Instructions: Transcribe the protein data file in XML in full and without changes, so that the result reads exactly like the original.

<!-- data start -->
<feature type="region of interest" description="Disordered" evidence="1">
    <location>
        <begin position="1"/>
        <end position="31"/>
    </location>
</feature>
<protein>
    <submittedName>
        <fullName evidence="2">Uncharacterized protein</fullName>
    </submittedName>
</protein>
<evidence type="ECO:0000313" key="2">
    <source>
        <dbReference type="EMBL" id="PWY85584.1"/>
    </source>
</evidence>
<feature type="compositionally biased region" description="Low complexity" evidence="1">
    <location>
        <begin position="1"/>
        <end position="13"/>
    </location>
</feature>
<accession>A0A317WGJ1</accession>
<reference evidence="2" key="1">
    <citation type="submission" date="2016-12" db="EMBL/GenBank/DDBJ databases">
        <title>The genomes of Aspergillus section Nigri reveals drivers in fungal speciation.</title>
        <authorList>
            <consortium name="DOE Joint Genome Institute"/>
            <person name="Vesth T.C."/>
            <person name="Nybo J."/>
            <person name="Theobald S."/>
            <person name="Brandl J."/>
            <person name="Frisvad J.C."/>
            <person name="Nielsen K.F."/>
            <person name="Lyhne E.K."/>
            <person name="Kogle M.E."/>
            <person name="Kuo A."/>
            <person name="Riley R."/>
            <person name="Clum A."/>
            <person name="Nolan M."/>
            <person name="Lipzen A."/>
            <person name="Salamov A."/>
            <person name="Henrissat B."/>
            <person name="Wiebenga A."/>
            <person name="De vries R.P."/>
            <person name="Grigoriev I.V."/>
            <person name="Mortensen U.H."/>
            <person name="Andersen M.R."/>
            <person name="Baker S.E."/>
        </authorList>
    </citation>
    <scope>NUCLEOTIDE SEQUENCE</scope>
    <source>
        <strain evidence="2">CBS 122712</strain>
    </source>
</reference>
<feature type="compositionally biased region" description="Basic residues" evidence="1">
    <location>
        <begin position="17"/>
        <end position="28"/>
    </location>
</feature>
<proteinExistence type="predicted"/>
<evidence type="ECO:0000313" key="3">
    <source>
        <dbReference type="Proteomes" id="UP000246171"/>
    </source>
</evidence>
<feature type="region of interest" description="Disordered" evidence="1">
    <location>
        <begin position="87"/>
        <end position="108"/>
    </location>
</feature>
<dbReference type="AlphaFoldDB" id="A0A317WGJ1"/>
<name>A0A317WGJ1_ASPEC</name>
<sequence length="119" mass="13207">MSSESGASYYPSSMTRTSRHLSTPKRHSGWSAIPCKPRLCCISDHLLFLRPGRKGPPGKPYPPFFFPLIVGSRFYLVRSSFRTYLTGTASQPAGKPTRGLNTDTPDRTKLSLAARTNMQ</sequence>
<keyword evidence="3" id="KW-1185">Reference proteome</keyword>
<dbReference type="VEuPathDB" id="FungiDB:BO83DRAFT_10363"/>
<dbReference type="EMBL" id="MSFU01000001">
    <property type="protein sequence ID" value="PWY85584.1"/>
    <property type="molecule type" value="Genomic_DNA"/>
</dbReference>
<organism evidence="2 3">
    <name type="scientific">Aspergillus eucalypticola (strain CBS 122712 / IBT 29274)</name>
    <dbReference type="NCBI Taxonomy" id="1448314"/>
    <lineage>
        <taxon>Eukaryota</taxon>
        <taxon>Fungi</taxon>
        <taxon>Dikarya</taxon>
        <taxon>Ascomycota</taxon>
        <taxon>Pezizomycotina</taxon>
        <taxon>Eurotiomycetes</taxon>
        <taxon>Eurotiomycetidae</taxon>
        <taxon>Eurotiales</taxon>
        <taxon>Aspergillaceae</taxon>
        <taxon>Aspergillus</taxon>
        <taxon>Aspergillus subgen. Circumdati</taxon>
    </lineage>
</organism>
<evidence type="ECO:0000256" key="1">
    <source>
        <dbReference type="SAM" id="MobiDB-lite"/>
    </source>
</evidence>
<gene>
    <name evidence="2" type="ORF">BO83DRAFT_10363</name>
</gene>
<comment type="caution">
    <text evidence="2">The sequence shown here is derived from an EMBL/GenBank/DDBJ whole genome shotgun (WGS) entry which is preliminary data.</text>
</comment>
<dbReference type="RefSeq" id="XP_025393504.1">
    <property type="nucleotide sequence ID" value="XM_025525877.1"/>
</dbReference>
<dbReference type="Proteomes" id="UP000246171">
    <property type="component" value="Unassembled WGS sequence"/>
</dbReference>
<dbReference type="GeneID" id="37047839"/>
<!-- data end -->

<feature type="region of interest" description="Disordered" evidence="1">
    <location>
        <begin position="1"/>
        <end position="31"/>
    </location>
</feature>
<protein>
    <submittedName>
        <fullName evidence="2">Uncharacterized protein</fullName>
    </submittedName>
</protein>
<evidence type="ECO:0000313" key="2">
    <source>
        <dbReference type="EMBL" id="PWY85584.1"/>
    </source>
</evidence>
<feature type="compositionally biased region" description="Low complexity" evidence="1">
    <location>
        <begin position="1"/>
        <end position="13"/>
    </location>
</feature>
<accession>A0A317WGJ1</accession>
<reference evidence="2" key="1">
    <citation type="submission" date="2016-12" db="EMBL/GenBank/DDBJ databases">
        <title>The genomes of Aspergillus section Nigri reveals drivers in fungal speciation.</title>
        <authorList>
            <consortium name="DOE Joint Genome Institute"/>
            <person name="Vesth T.C."/>
            <person name="Nybo J."/>
            <person name="Theobald S."/>
            <person name="Brandl J."/>
            <person name="Frisvad J.C."/>
            <person name="Nielsen K.F."/>
            <person name="Lyhne E.K."/>
            <person name="Kogle M.E."/>
            <person name="Kuo A."/>
            <person name="Riley R."/>
            <person name="Clum A."/>
            <person name="Nolan M."/>
            <person name="Lipzen A."/>
            <person name="Salamov A."/>
            <person name="Henrissat B."/>
            <person name="Wiebenga A."/>
            <person name="De vries R.P."/>
            <person name="Grigoriev I.V."/>
            <person name="Mortensen U.H."/>
            <person name="Andersen M.R."/>
            <person name="Baker S.E."/>
        </authorList>
    </citation>
    <scope>NUCLEOTIDE SEQUENCE</scope>
    <source>
        <strain evidence="2">CBS 122712</strain>
    </source>
</reference>
<feature type="compositionally biased region" description="Basic residues" evidence="1">
    <location>
        <begin position="17"/>
        <end position="28"/>
    </location>
</feature>
<proteinExistence type="predicted"/>
<evidence type="ECO:0000313" key="3">
    <source>
        <dbReference type="Proteomes" id="UP000246171"/>
    </source>
</evidence>
<feature type="region of interest" description="Disordered" evidence="1">
    <location>
        <begin position="87"/>
        <end position="108"/>
    </location>
</feature>
<dbReference type="AlphaFoldDB" id="A0A317WGJ1"/>
<name>A0A317WGJ1_ASPEC</name>
<sequence length="119" mass="13207">MSSESGASYYPSSMTRTSRHLSTPKRHSGWSAIPCKPRLCCISDHLLFLRPGRKGPPGKPYPPFFFPLIVGSRFYLVRSSFRTYLTGTASQPAGKPTRGLNTDTPDRTKLSLAARTNMQ</sequence>
<keyword evidence="3" id="KW-1185">Reference proteome</keyword>
<dbReference type="VEuPathDB" id="FungiDB:BO83DRAFT_10363"/>
<dbReference type="EMBL" id="MSFU01000001">
    <property type="protein sequence ID" value="PWY85584.1"/>
    <property type="molecule type" value="Genomic_DNA"/>
</dbReference>
<organism evidence="2 3">
    <name type="scientific">Aspergillus eucalypticola (strain CBS 122712 / IBT 29274)</name>
    <dbReference type="NCBI Taxonomy" id="1448314"/>
    <lineage>
        <taxon>Eukaryota</taxon>
        <taxon>Fungi</taxon>
        <taxon>Dikarya</taxon>
        <taxon>Ascomycota</taxon>
        <taxon>Pezizomycotina</taxon>
        <taxon>Eurotiomycetes</taxon>
        <taxon>Eurotiomycetidae</taxon>
        <taxon>Eurotiales</taxon>
        <taxon>Aspergillaceae</taxon>
        <taxon>Aspergillus</taxon>
        <taxon>Aspergillus subgen. Circumdati</taxon>
    </lineage>
</organism>
<evidence type="ECO:0000256" key="1">
    <source>
        <dbReference type="SAM" id="MobiDB-lite"/>
    </source>
</evidence>
<gene>
    <name evidence="2" type="ORF">BO83DRAFT_10363</name>
</gene>
<comment type="caution">
    <text evidence="2">The sequence shown here is derived from an EMBL/GenBank/DDBJ whole genome shotgun (WGS) entry which is preliminary data.</text>
</comment>
<dbReference type="RefSeq" id="XP_025393504.1">
    <property type="nucleotide sequence ID" value="XM_025525877.1"/>
</dbReference>
<dbReference type="Proteomes" id="UP000246171">
    <property type="component" value="Unassembled WGS sequence"/>
</dbReference>
<dbReference type="GeneID" id="37047839"/>